• Narrowed or blocked blood vessels can lead to a host of life-threatening conditions. These include cardiac arrest, angina, and even stroke.

 

 

  • Strong and flexible blood vessels are required for proper blood circulation and blood pressure. Also, the transportation of oxygen and nutrients within the body depend upon the condition of your cardiac muscles.

 

  • Any event or habit that deteriorates the quality of the blood vessels and the pumping ability of the heart is a cause of heart disease.

 

  • Not to mention, tobacco consumption (smoking, chewing, snuffing), alcohol, illicit use of drugs, and obesity are the primary elements which render our blood vessel and heart weak. Physical inactivity alone is responsible for 30% of all ischemic heart diseases.

 

2. COPD – Chronic Obstructive Pulmonary Disease

 

  • Refers to the ailments of the respiratory tract caused by the poor flow of oxygen within the body. This is progressive in nature.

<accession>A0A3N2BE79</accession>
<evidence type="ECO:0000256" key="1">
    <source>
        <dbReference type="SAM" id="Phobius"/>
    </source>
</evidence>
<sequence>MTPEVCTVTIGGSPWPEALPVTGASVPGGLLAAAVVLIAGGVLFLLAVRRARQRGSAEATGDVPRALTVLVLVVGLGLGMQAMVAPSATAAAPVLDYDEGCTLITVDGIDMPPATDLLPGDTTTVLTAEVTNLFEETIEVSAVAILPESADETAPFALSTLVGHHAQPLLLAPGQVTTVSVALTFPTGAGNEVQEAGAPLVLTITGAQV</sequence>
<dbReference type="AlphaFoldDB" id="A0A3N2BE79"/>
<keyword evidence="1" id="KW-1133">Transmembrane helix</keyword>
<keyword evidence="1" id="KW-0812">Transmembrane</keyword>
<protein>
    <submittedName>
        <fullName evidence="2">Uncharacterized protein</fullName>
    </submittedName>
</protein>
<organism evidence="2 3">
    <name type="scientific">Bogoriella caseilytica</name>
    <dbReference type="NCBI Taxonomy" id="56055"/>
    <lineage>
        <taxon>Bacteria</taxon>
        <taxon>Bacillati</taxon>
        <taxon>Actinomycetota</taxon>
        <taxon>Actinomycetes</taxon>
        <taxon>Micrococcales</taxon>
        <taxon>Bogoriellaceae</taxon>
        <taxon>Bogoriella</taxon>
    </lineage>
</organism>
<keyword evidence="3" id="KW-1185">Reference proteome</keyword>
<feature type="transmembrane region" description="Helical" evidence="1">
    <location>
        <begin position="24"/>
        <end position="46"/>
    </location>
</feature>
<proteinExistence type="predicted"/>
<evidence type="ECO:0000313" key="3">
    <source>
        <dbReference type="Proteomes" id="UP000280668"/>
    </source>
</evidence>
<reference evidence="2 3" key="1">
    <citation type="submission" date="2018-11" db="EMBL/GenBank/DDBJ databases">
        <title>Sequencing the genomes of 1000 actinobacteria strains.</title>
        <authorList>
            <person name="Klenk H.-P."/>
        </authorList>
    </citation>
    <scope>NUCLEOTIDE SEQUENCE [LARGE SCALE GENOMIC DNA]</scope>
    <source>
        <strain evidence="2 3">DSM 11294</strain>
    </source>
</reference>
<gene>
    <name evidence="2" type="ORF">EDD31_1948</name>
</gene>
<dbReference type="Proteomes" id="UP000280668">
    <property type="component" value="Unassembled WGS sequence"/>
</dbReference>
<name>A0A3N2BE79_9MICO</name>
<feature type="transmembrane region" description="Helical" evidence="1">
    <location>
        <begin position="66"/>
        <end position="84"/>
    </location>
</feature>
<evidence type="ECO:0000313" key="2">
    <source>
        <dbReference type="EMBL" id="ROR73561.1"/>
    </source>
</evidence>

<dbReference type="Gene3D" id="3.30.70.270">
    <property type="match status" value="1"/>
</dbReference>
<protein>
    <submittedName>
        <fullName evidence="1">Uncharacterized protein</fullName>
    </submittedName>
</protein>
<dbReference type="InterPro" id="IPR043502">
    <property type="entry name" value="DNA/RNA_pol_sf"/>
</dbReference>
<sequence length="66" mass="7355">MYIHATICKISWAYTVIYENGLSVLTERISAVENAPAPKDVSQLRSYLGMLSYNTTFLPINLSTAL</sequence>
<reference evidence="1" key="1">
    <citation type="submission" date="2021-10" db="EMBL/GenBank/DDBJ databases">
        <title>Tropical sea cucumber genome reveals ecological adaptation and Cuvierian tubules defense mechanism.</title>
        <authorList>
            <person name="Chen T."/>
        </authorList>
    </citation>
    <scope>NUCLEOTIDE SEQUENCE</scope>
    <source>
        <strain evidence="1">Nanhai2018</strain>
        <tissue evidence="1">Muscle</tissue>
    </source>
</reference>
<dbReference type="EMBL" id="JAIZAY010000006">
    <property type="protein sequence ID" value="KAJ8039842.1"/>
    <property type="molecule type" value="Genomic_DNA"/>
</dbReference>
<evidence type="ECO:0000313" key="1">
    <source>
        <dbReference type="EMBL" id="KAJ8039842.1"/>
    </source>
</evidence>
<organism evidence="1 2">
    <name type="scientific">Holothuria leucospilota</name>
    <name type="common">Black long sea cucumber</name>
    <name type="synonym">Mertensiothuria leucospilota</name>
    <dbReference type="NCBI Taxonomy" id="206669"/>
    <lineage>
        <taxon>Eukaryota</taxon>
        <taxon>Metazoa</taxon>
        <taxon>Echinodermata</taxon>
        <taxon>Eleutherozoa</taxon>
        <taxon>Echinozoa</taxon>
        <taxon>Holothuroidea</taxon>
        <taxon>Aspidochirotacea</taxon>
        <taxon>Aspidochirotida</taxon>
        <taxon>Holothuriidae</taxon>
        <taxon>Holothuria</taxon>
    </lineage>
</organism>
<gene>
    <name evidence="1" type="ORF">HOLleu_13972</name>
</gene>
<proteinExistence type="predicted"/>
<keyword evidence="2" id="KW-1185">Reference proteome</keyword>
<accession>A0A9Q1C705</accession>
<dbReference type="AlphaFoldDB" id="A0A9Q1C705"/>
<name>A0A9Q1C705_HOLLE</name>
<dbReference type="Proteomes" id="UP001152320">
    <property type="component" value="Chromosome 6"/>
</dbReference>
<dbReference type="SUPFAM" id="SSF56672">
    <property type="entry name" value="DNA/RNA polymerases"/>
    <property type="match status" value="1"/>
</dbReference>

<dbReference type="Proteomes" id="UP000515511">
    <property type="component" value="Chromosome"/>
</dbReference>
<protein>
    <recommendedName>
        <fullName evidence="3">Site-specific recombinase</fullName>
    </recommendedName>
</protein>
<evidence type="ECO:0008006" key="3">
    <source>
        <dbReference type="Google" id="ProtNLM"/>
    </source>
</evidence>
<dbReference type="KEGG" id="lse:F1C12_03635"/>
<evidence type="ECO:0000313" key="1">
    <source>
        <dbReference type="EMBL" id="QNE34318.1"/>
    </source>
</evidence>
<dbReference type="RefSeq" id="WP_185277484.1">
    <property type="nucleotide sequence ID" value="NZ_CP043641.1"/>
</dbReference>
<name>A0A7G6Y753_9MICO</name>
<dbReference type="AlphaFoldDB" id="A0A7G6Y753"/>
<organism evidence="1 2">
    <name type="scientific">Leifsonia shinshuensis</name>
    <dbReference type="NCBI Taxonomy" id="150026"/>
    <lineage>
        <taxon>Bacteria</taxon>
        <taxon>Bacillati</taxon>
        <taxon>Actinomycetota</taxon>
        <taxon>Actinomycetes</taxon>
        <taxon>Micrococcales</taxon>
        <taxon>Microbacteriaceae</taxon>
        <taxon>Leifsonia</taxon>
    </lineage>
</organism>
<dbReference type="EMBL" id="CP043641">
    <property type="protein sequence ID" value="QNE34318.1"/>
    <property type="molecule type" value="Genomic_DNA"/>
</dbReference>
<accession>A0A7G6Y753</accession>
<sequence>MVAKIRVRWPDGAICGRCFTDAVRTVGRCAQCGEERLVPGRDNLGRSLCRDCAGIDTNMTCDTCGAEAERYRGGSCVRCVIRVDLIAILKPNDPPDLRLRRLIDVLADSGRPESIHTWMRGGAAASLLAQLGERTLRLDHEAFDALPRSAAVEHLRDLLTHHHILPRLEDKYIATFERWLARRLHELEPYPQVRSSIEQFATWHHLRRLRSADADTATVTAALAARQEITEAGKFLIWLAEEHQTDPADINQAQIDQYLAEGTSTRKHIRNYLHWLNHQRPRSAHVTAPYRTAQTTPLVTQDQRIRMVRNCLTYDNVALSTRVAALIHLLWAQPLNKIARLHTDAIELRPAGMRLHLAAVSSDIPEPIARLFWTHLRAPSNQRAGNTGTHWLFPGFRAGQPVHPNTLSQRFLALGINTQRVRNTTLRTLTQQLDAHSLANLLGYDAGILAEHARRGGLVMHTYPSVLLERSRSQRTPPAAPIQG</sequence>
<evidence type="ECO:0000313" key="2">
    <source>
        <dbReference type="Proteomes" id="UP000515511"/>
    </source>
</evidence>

• It comprises of conditions such as emphysema and chronic bronchitis. Lung cancer is one of the co-morbidities regarding COPD.

 

  • As of 2015, 174.5 million people were affected by COPD globally. 3.2 million died as a result of it in the same year.

 

  • There is no cure for COPD.

 

  • Tobacco smoking and environmental pollution are the leading causes of this disease.

 

  • Similarly, people who exercise regularly and eat a healthy diet are much less prone to COPD than those who practice unhealthy lifestyle habits.

 

  • Also, obesity can also add to restricted breathing since the excess weight puts more pressure on the lungs and heart. In COPD, the airways in the lungs get blocked or collapse.

 

  • People who are exposed to harmful pollutants in their occupation such as those working in rubber and cement factories are at high risk of COPD. Second-hand smoking is also a major factor.

 

3. Lifestyle diseases in the kidneys and liver

 

liver and kidney diseases

 

  • High-blood pressure can trigger kidney diseases. Also, the deadly combination of poor diet, smoking, obesity, and physical inactivity can make you three times more vulnerable to chronic kidney disease.